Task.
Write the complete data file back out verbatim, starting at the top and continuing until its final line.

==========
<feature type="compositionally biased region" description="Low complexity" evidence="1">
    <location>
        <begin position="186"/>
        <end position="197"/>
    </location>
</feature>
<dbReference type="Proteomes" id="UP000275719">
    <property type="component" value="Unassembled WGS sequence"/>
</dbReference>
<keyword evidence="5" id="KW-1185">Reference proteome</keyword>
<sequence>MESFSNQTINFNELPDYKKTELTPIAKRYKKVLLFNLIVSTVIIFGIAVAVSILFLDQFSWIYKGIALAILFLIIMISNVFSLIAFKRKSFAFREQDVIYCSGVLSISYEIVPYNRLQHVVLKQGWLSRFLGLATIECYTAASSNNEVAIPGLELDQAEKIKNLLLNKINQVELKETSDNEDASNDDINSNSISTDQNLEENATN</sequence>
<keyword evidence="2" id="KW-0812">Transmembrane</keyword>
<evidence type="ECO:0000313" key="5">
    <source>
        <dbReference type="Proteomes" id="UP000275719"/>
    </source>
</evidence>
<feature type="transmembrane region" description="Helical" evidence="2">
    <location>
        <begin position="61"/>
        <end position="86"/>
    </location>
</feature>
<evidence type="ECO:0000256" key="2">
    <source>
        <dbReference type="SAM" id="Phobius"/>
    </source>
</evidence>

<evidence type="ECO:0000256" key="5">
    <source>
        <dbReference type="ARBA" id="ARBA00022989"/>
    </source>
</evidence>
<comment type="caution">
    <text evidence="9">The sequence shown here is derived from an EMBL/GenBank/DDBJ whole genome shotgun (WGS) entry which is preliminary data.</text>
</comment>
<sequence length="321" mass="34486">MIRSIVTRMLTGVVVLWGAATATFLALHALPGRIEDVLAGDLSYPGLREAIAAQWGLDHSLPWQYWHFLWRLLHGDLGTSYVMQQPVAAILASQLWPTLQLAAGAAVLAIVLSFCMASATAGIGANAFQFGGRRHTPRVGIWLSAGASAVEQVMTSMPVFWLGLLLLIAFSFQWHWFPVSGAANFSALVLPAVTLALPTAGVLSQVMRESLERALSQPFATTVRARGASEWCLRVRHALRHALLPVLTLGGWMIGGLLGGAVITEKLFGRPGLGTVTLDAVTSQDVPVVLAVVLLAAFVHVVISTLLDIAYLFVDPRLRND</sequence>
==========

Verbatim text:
<feature type="compositionally biased region" description="Low complexity" evidence="1">
    <location>
        <begin position="186"/>
        <end position="197"/>
    </location>
</feature>
<dbReference type="Proteomes" id="UP000275719">
    <property type="component" value="Unassembled WGS sequence"/>
</dbReference>
<keyword evidence="5" id="KW-1185">Reference proteome</keyword>
<sequence>MESFSNQTINFNELPDYKKTELTPIAKRYKKVLLFNLIVSTVIIFGIAVAVSILFLDQFSWIYKGIALAILFLIIMISNVFSLIAFKRKSFAFREQDVIYCSGVLSISYEIVPYNRLQHVVLKQGWLSRFLGLATIECYTAASSNNEVAIPGLELDQAEKIKNLLLNKINQVELKETSDNEDASNDDINSNSISTDQNLEENATN</sequence>
<keyword evidence="2" id="KW-0812">Transmembrane</keyword>
<evidence type="ECO:0000313" key="5">
    <source>
        <dbReference type="Proteomes" id="UP000275719"/>
    </source>
</evidence>
<feature type="transmembrane region" description="Helical" evidence="2">
    <location>
        <begin position="61"/>
        <end position="86"/>
    </location>
</feature>
<evidence type="ECO:0000256" key="2">
    <source>
        <dbReference type="SAM" id="Phobius"/>
    </source>
</evidence>

<evidence type="ECO:0000256" key="5">
    <source>
        <dbReference type="ARBA" id="ARBA00022989"/>
    </source>
</evidence>
<comment type="caution">
    <text evidence="9">The sequence shown here is derived from an EMBL/GenBank/DDBJ whole genome shotgun (WGS) entry which is preliminary data.</text>
</comment>
<sequence length="321" mass="34486">MIRSIVTRMLTGVVVLWGAATATFLALHALPGRIEDVLAGDLSYPGLREAIAAQWGLDHSLPWQYWHFLWRLLHGDLGTSYVMQQPVAAILASQLWPTLQLAAGAAVLAIVLSFCMASATAGIGANAFQFGGRRHTPRVGIWLSAGASAVEQVMTSMPVFWLGLLLLIAFSFQWHWFPVSGAANFSALVLPAVTLALPTAGVLSQVMRESLERALSQPFATTVRARGASEWCLRVRHALRHALLPVLTLGGWMIGGLLGGAVITEKLFGRPGLGTVTLDAVTSQDVPVVLAVVLLAAFVHVVISTLLDIAYLFVDPRLRND</sequence>